Besides the renowned names, RCB also showed faith in some of the comparatively lesser-known players after a poor first season. Leg-spinner Asha Sobhana had five wickets to her name last season, whilst conceding runs at an economy rate of 8.35 runs per over.

Considering she is in her thirties, RCB could have opted for a new spinner, but instead, provided another opportunity to Sobhana. On this occasion, the Kerala-born player was ready to capitalise, picking up 12 wickets to be the tournament second-highest wicket-taker.

A few players who already had decent outings in 2023 further escalated their performance, like Shreyanka Patil. Picking up six wickets last season, the 21-year-old is WPL 2024’s leading wicket-taker with 13 scalps, including a four-fer in the final.

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The Battle That Was Won at a Table

The cricketers have had to play out of their skin for the title, albeit RCB’s strategic think-tank deserves their credit for the business at the auction table. Operating with a modest purse and vacancies aplenty, the approach was contrary to what they did in the first season.

Sophie Molineux, signed for her base price of Rs 30 lakh, will be touted as the most effective signing following the final, where she took three wickets in one over to sway the game in RCB’s favour. The Australian left-arm spinner had missed more than twelve months of cricket owing to an anterior cruciate ligament (ACL) injury, and hence was not on the wishlist of any other team.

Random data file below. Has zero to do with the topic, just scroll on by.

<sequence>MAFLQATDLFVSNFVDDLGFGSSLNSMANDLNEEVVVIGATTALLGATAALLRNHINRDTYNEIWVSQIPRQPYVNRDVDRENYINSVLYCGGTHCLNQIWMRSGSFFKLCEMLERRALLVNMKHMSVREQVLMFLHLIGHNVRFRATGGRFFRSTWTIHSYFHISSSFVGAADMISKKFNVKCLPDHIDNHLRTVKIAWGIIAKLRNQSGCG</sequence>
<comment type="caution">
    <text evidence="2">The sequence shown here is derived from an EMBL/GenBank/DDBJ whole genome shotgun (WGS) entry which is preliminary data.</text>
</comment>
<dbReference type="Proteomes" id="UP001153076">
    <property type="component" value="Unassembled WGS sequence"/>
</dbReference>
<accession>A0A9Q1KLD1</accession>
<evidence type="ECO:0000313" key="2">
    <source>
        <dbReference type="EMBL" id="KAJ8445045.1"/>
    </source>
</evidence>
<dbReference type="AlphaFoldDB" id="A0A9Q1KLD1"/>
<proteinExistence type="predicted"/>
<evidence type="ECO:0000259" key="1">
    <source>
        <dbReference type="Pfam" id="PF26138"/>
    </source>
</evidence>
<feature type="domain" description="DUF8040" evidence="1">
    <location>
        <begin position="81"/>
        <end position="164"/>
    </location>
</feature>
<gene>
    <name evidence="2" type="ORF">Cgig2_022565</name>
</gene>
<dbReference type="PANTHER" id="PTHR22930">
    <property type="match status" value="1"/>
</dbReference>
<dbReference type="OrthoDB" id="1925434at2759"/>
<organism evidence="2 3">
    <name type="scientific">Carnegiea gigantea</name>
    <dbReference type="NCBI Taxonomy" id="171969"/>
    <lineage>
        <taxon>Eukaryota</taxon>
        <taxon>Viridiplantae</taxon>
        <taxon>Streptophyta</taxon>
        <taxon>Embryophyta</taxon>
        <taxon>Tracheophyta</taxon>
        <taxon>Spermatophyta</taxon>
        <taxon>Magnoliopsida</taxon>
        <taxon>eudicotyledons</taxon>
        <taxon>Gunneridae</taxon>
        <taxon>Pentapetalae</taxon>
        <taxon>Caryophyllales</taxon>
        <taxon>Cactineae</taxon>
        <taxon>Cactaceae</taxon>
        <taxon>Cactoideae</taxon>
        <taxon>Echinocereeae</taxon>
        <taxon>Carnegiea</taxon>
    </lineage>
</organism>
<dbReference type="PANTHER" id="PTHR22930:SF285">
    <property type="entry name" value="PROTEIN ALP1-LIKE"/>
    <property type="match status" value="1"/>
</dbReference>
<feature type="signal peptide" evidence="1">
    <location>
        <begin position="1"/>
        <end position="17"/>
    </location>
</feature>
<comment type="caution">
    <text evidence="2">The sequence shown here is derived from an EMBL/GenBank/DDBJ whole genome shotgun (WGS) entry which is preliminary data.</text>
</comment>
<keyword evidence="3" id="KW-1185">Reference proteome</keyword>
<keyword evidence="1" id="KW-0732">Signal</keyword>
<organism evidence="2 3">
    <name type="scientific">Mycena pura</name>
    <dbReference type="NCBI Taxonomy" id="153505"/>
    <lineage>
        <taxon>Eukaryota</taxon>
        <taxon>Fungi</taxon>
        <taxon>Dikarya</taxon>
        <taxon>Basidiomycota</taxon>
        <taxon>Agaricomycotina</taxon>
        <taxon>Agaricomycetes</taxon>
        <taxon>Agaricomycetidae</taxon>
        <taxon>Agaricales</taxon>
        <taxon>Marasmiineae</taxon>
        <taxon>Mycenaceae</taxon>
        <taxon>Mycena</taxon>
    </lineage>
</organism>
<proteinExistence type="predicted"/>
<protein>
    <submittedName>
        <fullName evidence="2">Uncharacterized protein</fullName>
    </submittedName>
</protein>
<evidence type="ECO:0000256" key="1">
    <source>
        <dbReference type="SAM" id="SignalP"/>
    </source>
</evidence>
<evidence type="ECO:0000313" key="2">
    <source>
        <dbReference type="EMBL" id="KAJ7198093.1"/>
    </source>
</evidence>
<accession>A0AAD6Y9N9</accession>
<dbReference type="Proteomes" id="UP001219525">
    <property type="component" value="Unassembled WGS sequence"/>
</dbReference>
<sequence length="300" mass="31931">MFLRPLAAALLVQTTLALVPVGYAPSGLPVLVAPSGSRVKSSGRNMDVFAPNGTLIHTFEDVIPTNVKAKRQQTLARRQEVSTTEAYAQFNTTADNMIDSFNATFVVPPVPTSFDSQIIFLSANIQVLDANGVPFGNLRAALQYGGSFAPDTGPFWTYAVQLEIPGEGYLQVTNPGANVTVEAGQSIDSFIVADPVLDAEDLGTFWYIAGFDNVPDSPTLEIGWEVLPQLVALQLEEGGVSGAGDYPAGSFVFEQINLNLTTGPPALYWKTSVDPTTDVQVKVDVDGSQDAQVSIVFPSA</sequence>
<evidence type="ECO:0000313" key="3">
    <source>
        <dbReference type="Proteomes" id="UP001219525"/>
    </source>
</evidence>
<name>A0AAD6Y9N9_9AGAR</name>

With 12 wickets, Molineux finished as the tournament's third-highest wicket-taker.

Another efficacious signing was that of batter Sabbhineni Meghana, whom Gujarat Giants had released after scoring only 81 runs last season. Since then, she made a comeback in the Women’s Senior One Day Trophy, scoring 164 runs for Railways, and has now scored 168 runs in six innings for RCB, including a half-century against UP Warriorz.

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And the Battles Which Were Won on Ground

With all of the individual contributions highlighted, it is crucial to note how RCB performed as a team, especially when they had their backs to the wall.

The tone was set in their opening match itself. Having scored 157/6 against UP Warriorz, Mandhana’s bowlers had conceded 142 runs in 18 overs. Needing only 16 off the last two, the game was the Warriorz’s to lose. Yet, courtesy of two fine overs from Georgia Wareham and Sophie Molineux – both of them being new signings – RCB won the match by two wickets.

Merely scoring 135 runs in the semi-final against 2023’s champions Mumbai Indians, Bangalore were staring at defeat after 17.5 overs. Mumbai were only 16 runs away from another final appearance, with two set batters in Harmanpreet Kaur and Amelia Kerr at the crease.

Kaur lost her wicket to Patil in the last ball of the over, followed by exemplary overs from Molineux and Sobhana, resulting in 10 runs in two wickets.

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In the final, Bangalore found themselves in a spot of bother after Delhi had scored 61 runs in the powerplay, on what was a difficult surface for the batters. The bowlers, once again, turned the tides by picking up all ten wickets for 49 runs.

Lastly, the team, and its players, also learned from mistakes.

On 10 March, Richa Ghosh could feel the weight of expectations on her shoulder, as she was about to face the last delivery of the match against Delhi Capitals. Bangalore needed two runs, but what followed was a wicket.

Only eight days later, on the same ground, against the same opposition, the batter found himself in a similar position – needing three runs off four deliveries. Except now, Ghosh pierced the extra cover.

(At The Quint, we are answerable only to our audience. Play an active role in shaping our journalism by becoming a member. Because the truth is worth it.)